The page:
5. Be present at campus involvement fairs. This is a great opportunity to meet students in person and to share any flyers, brochures, materials pertaining to your group!
  6. Flyers/posters around campus.
  7. Spread the word on social media.

Establish funding sources

Depending on the resources available in your community, establishing reliable and consistent funding sources may be simple or very difficult. Many areas in Missouri are underserved in terms of community recovery services and behavioral and mental health support services. In addition to considering the funding opportunities and limitations of your local stakeholders, we suggest that you also research and seek funding from statewide and national sources. Most of Missouri’s current collegiate recovery programs have received funding from one or more national organizations. Here are some suggestions for getting started:
  1. Transforming Youth Recovery
  3. Partners in Prevention (for member schools only)

Social media

Social media outlets such as Facebook and Twitter are an excellent resource for reaching out to your campus community, promoting meetings and events, and accessing hard to reach recovery populations. Groups like the University of Central Missouri’s Recovery Central and Mizzou’s Sober in College have established public social media sites to promote their organizations. A few things to remember when creating social media accounts are:
  1. ALWAYS protect the chosen anonymity of your students. If students elect to have pictures posted of themselves participating in events hosted by your recovery organization, be sure to get their signed consent before posting any photos on public social media sites.
  2. Make others aware of your organization by utilizing social media. Be sure to connect with other groups on campus and in your community that support your mission.
  3. If you want the organization to have a social media account, but your students are not comfortable with forfeiting their anonymity, that’s okay! You can still use social media to promote the organization without violating students’ anonymity.
  4. Using Facebook as an example, you may choose to create two separate pages. One is a public page that promotes the organization, shares resources, and announces upcoming events, without ever sharing personal information or identifying pictures of those involved. The other may be a private group page where your participants can openly converse and share with other students in the organization, but without being visible to the general public.

Community outreach

Communicating with other recovery resources in your community is also critical to the success of any collegiate recovery support service. Most students in recovery already participate in off-campus meetings, programs, or support groups. On-campus services are meant to facilitate their recovery and sobriety as it explicitly relates to their experience as a college student. If you’re unsure of the resources in your community, start with our Treatment Center Database or find recovery support meetings (link to 12-step list from previous section) in your area.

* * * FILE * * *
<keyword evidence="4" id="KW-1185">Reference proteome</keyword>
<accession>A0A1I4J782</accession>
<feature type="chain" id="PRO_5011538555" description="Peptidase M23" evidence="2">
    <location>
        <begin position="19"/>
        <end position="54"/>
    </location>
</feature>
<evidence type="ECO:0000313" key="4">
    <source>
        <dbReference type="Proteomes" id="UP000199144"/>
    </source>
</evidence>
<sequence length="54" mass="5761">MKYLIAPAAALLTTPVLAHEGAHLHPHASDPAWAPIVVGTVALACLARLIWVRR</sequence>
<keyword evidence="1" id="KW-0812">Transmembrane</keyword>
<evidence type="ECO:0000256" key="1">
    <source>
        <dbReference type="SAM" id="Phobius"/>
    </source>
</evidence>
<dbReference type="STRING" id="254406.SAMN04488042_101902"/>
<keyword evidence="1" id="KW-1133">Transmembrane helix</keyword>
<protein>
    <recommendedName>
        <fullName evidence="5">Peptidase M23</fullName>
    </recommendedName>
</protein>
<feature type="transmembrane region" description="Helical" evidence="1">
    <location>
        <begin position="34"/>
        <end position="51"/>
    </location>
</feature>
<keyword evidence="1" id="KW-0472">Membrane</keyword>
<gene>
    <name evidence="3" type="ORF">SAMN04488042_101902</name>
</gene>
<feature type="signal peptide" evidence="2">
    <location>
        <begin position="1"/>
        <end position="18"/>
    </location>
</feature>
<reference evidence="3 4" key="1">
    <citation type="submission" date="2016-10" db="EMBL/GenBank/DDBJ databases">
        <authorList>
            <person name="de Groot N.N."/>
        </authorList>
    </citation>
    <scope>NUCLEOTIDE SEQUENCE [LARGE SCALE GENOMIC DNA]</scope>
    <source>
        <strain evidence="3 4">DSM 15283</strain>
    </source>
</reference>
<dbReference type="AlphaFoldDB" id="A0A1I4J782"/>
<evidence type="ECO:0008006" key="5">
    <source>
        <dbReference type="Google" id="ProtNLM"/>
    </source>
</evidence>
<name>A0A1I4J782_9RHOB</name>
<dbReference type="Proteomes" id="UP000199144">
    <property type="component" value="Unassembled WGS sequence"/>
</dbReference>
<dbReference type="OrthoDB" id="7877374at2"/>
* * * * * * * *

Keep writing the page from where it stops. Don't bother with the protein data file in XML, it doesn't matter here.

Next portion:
Examples of collegiate recovery universities in other states

  1. University of Texas at Austin
  2. The Ohio State University
  3. Oregon State University
  4. Rutgers University
  5. Augsburg University
  6. California State University

Research on collegiate recovery

  1. Bell, N.J., et al. (2010). “It has made college possible for me”: Feedback on the impact of a university-based center for students in recovery. Journal of American College Health, 57(6), 650-657.
  2. Blanco, C., et al. (2008). Mental health of college students and their non-college-attending peers. JAMA: Arch Gen Psychiatry, 65(12), 1429-1437.
  3. Cleveland, H.H., Harris, K.S., Baker, A.K., Herbert, R., Dean, L.R.. (2007). Characteristics of a collegiate recovery community: Maintaining recovery in an abstinence-hostile environment. Journal of Substance Abuse Treatment, 33, 13-23.
  4. Goodwyn, W.. (2015). Amid rising concern about addiction, universities focus on recovery. National Public Radio (NPR).
  5. Laudet, A., Harris, K., Kimball, T., Winters, K.C., and Moberg, D.P.. (2015). Characteristics of students participating in collegiate recovery programs: A national survey. Journal of Substance Abuse Treatment, (in press).
  6. Laudet, A., Harris, K., Kimball, T., Winters, K.C., and Moberg, D.P.. (2014). Collegiate recovery communities programs: What do we know and what do we need to know? Journal of Social Work Practice in the Addictions, 14, 84-100.
  7. Misch, D.A.. (2010). On campus programs to support students in recovery. Journal of American College Health, 58(3), 279-280.
  8. Perron, B. E., Grahovac, I. D., Uppal, J. S., Granillo, T. M., Shuter, J., & Porer, C. A. (2011). Supporting students in recovery on college campuses: Opportunities for student affairs professionals. Journal of Student Affairs Research and Practice, 48(1), 47–64. doi:10.2202/1949-6605.6226 Available at
  9. Transforming Youth Recovery (TYR). (2014). 2014 Survey Report.
  10. Roman, P.. (2015). Introduction: Collegiate Recovery Programs. The Bridge, 5(3). Retrieved from: